In case you haven’t heard, Colombia just received the Lonely Planet award as the number 2 country to visit in the world. Finally, this beautiful place is getting the props it deserves, and what better way to celebrate this declaration and also see the beauty of Colombia? Go below the surface with scuba diving.
Boasting a vastly diverse terrain, including an incredible coastline of brilliant blue ocean, white sand beaches, and coral reefs, as well as warm days and clear waters, Colombia is a diver’s paradise: a well-kept secret quickly becoming a must-see destination in the world of scuba diving. While it requires suitable training, special equipment and select terrain, diving is one of those activities that has the potential to make travel even more incredible.
Be gentle with beginners; they have great potential to be experts.”
― Lailah Gifty Akita,
Impressed by their facilities and friendly reception during an initial inquiry, the courage and curiosity to commit to diving were unavoidable, and in October 2016, classes began with Cartagena Divers. Although Cartagena boasts several reputable dive centers, Cartagena Divers was selected for the three P’s: price, professionalism and presentation. First, theory was learned reading the PADI Open Water Diver manual, and watching a three-hour long video of information, like how to manage your buoyancy control device (BCD), how to decompress your ears, and what to do in case of an emergency.
Next came practice: day one of diving began with a 7:10 a.m. launch in lancha Hatchi I from Muelle Navas in Bocagrande. Gliding over glassy waters, we settled along the edges of Isla Barú after about 20 minutes. New divers were told to jump in and swim five laps around the boat.
“Live as if you were to die tomorrow. Learn as if you were to live forever.”
— Mahatma Gandhi
Dog paddle, breast stroke, back stroke, side stroke, each motion brought memories of days spent snorkeling as a four year old in the crystal waters of Antigua. As the fifth lap ended, a sense of gratitude was felt for wonderful parents who encouraged swimming at an early age.
After the swim, divers joined Divemasters Daniel and Honor back on the boat, where they gave expert details about how to attach a BCD to a tank and adjust the air valve, as well as how to attach the equipment and manage each piece. Within minutes, the BCD was in place and inflated, and divers were making front-foot steps off the boat into the deep blue water.
It’s been said that the first plunge wearing an air cylinder is both exhilarating and intimidating, and that learning to breathe normally is sometimes a diver’s first personal lesson. While proper breathing initially may be achieved by simply floating face (mask) down in the water, nothing can prepare you for that feeling of having water all around you once you submerge.
After a few minutes of floating, we made our initial dive by following a rope to the sea floor. While the urge to love diving from the very beginning existed, it was clear this would be an acquired adoration: everything underwater is so strange. You are surrounded by water, depending on a breathing device, aware of your being a visitor in the ocean world. Your body feels weightless and flexible, and you are among colorful corals and giant plants. Fish and other creatures notice you noticing them. While it is, to add a pun, breathtaking, it’s also a very unique experience.
Awesome video of Diving in Isla Barú featuring Henry Vergara
Our group completed two 40-minute dives in the first day, swimming among beautiful tropical fish and over vast coral beds; the sea floor resembled a garden of submerged exotic vegetables: massive dark green plants waved like sea spinach, while large crinkly masses resembling purple kale and orange broccoli cascaded over jutting brown and caramel-colored reefs.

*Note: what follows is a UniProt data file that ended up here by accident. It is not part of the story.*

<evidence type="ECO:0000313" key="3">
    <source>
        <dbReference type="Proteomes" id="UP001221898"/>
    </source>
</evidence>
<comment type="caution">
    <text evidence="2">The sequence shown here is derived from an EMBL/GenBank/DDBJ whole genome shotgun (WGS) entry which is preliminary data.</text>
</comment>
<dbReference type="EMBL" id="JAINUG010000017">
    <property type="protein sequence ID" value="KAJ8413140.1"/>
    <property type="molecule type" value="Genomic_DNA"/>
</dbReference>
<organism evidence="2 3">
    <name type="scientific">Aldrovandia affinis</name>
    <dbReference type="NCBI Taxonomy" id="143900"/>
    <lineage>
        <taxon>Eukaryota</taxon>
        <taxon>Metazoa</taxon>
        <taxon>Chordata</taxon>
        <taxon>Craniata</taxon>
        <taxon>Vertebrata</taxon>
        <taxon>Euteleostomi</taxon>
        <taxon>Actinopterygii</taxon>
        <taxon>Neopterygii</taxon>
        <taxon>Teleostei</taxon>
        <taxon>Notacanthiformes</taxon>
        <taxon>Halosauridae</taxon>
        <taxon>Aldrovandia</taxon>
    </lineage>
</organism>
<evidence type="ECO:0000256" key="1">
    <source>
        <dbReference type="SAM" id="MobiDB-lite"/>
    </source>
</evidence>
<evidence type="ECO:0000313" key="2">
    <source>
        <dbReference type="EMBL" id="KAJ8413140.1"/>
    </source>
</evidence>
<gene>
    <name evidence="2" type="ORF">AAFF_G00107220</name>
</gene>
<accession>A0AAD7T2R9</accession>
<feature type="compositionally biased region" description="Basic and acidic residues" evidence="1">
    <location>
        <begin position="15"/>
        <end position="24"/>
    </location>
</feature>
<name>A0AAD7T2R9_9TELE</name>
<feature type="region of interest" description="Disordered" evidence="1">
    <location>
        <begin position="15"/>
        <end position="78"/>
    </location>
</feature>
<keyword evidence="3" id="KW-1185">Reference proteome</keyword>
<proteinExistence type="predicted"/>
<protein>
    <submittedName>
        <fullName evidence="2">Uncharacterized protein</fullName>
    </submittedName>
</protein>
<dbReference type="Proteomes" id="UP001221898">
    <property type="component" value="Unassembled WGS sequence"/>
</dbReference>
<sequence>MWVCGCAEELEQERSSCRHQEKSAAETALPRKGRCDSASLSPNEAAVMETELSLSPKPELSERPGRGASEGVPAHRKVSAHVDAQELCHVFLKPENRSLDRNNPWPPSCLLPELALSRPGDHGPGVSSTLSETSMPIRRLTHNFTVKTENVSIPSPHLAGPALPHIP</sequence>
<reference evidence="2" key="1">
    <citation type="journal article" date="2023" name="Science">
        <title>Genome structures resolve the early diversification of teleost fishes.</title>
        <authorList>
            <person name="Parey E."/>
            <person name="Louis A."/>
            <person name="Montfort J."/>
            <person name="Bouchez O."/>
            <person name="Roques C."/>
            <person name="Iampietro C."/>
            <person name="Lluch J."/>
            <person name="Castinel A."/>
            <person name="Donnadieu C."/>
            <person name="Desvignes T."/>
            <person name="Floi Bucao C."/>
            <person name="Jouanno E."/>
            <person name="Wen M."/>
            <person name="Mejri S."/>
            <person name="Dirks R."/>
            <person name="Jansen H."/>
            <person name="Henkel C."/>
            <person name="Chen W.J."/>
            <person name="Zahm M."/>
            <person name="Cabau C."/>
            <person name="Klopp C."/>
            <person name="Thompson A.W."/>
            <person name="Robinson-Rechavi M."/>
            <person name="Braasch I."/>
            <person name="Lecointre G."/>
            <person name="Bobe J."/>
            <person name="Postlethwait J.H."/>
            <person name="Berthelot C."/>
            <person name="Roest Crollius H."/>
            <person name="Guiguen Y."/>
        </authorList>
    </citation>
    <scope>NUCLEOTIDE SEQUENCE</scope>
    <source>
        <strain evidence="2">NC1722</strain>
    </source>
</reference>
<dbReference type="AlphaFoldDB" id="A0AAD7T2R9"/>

From a beginners’s point of view, Daniel was the perfect dive instructor: patient, encouraging, helpful, and a wonderful communicator both in and out of the water. Lessons learned onboard were managed with ease, including the vital hand signals, what to do if you lose air, and how to find proper trim and control buoyancy.
Although most of the Cartagena Divers courses may be completed in a short time, or while vacationing in Cartagena, living in the city meant the luxury of spacing out dives (practice) and exams (theory). The exams were not easy, but the information included in them is vital to having fun, safe dives.
Perhaps the most difficult part of the exam was reading the dive table and calculating* the time you have to safely stay underwater. This fascinating, math-based tool proved to be worth learning, and, remarkably, a score of 84% was achieved on the first try. (*FYI, there are also wearable dive computers and online dive table calculators, both are really helpful).
After a successfulsecond dive, breathing more confidently meant exploring the unusual terrain with ease, and relaxing among the schools of colorful fishes. It was clear the learning had paid off, although it seems shipwreck diving is an acquired adventure for some.
Swimming above and beside hulking masses of submerged, rusted steel sprinkled with barnacles, and numerous portals where fish darted in and out of darkness. proved to be a little too spooky for this beginner. Daniel showed concern for the hesitation to explore the wreck, which was met with reassurance that it wasn’t the dive, it was just the diver.
Receiving a PADI Open Water Diver certification feels like a great achievement in overcoming fears and doubts, a salt-watery step in the right direction and reason to travel more, explore new oceans, and experience all the greatness that lies ahead/below. Thanks so much, Cartagena Divers, especially Isabel, Alberto, Daniel, Angie, and Honor for helping this traveler mark another line off of life’s bucket list